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Old 09-02-2005, 07:08 PM   #11
1st Leg of the Journey
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My thoughts are with all of you and all of the other victims. This is really sad. I have been trying to contact my sister, but no luck yet.. I am not too worried though, they aren't too close to where was hit.
Amy, you are so wonderful for doing that! All of you are!!!
What's breaking my heart even more is seeing those who are taking advantage of this terrible situation, the looters, and the well.. worse!!!
I just don't understand people sometimes! :(
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Old 09-02-2005, 07:39 PM   #12
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Students started enrolling in our schools yesterday, and buses will begin picking the students up from the shelters after the holiday (Tuesday).
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Old 09-02-2005, 09:48 PM   #13
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Another good charity:

Second Harvest

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Old 09-02-2005, 11:10 PM   #14
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I haven't checked the main forum in a while, i just posted the Red Cross link on my blog (although nowhere near as well as you, Silver).
I would like to remind people if they can't make a monetary donation, please think about giving blood. There are so many people hurt, and the hospitals are completely unusable, including all the supplies they had.
And don't forget our furry friends.
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Old 09-03-2005, 12:42 AM   #15
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It was mentioned on our local news tonight, that our city mission is arranging to bring hurricane survivors here. They said that it will take a few weeks to get things finalized (my guess is that they will be from the group staying in Houston after getting out of New Orleans). Our Lt. Gov also said that other communities within our state are making arrangements to provide shelter.

I'm going to call the mission tomorrow to see what kind of help that they need, once the people start arriving. I have gently used clothing for small children and women, so I'm hoping that once needs are found out, they can be used locally since the other charities aren't taking them now. Yes, the monitary donations are vital, but things are so hectic where this is concerned, that helping on the local level once people arrive means more to me. We have a great community here, and those that do start arriving will be well taken care of. It's just cutting through the red tape to get them here that's frustrating.

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Old 09-03-2005, 12:38 PM   #16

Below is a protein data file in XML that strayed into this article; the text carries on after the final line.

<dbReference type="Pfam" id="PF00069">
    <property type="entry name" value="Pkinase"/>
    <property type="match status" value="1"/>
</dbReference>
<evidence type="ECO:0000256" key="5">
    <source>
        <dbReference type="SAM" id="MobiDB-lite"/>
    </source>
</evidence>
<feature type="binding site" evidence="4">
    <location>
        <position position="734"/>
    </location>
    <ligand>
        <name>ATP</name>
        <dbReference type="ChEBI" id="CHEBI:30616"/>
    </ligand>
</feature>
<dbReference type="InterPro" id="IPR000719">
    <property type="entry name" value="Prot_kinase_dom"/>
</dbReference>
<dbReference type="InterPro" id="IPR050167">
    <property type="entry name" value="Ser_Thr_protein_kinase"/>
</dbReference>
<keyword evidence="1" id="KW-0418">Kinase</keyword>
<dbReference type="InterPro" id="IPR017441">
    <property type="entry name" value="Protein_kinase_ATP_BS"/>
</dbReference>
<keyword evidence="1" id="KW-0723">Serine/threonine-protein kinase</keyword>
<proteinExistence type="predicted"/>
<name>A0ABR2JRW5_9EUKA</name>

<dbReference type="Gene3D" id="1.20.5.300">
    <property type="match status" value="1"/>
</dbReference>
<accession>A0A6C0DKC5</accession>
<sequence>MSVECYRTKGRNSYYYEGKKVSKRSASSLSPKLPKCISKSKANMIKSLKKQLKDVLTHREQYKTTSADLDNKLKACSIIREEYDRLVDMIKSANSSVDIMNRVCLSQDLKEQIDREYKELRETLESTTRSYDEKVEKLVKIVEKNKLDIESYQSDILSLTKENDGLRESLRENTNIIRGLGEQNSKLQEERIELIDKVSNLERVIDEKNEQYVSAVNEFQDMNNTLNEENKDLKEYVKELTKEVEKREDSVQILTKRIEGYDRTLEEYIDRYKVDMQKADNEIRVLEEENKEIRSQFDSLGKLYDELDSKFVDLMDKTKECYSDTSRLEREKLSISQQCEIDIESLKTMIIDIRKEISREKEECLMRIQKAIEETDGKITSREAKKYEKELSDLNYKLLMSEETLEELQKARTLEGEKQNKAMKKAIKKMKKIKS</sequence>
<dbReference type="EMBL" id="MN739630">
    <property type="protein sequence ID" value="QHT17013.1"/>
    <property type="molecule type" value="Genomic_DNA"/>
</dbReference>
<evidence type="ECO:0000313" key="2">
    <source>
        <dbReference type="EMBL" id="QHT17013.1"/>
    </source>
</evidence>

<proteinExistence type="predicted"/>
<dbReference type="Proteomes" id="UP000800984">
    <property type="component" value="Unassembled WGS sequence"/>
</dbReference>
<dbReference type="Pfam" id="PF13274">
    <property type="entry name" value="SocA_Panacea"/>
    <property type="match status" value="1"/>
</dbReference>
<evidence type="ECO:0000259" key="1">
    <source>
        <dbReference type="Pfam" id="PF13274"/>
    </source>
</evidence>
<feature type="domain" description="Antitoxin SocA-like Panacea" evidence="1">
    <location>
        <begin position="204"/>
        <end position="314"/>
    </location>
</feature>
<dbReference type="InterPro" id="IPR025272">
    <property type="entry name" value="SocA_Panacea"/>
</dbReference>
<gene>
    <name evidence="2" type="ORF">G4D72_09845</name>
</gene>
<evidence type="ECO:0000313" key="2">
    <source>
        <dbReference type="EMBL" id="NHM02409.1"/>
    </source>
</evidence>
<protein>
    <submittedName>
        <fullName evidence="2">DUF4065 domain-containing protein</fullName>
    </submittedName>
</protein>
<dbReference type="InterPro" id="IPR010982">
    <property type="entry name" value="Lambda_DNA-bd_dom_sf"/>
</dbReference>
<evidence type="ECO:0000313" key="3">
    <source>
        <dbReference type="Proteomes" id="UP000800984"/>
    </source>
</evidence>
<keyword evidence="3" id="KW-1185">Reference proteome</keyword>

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I just received the following email from my uncle in Indiana:
Sharing with you a message forwarded to us via a friend/doctor from an associate trying to work in New Orleans. THe message was written on Tuesday and most likely have not improved.
Paul J.

Begin forwarded message:

I thought you might be interested in the message below from a physician at Ground Zero in the Ritz on Canal Street.

-- bill
William M. Tierney, MD
Indiana University School of Medicine

Aug. 31, 2005

This is a dispatch from New Orleans from Dr. Greg Henderson, a pathologist who recently moved to New Orleans from Wilmington:

Thanks to all of you who have sent your notes of concern and your prayers.
I am writing this note on Tuesday at 2 p.m.. I wanted to update all of
you as to the situation here. I don't know how much information you are
getting but I am certain it is more than we are getting. Be advised that almost everything I am telling you is from direct observation or rumor from reasonable sources. They are allowing limited internet access, so I hope to send this dispatch today.

Personally, my family and I are fine. My family is safe in Jackson, Miss.,
and I am now a temporary resident of the Ritz Carleton Hotel in New Orleans. I figured if it was my time to go, I wanted to go in a place with
a good wine list. In addition, this hotel is in a very old building on Canal Street that could and did sustain little damage. Many of the other hotels sustained significant loss of windows, and we expect that many of the guests may be evacuated here.

Things were obviously bad yesterday, but they are much worse today. Overnight the water arrived. Now Canal Street (true to its origins) is indeed a canal. The first floor of all downtown buildings is underwater. I
have heard that Charity Hospital and Tulane are limited in their ability to care for patients because of water. Ochsner is the only hospital that
remains fully functional. However, I spoke with them today and they too are on generator and losing food and water fast.

The city now has no clean water, no sewerage system, no electricity,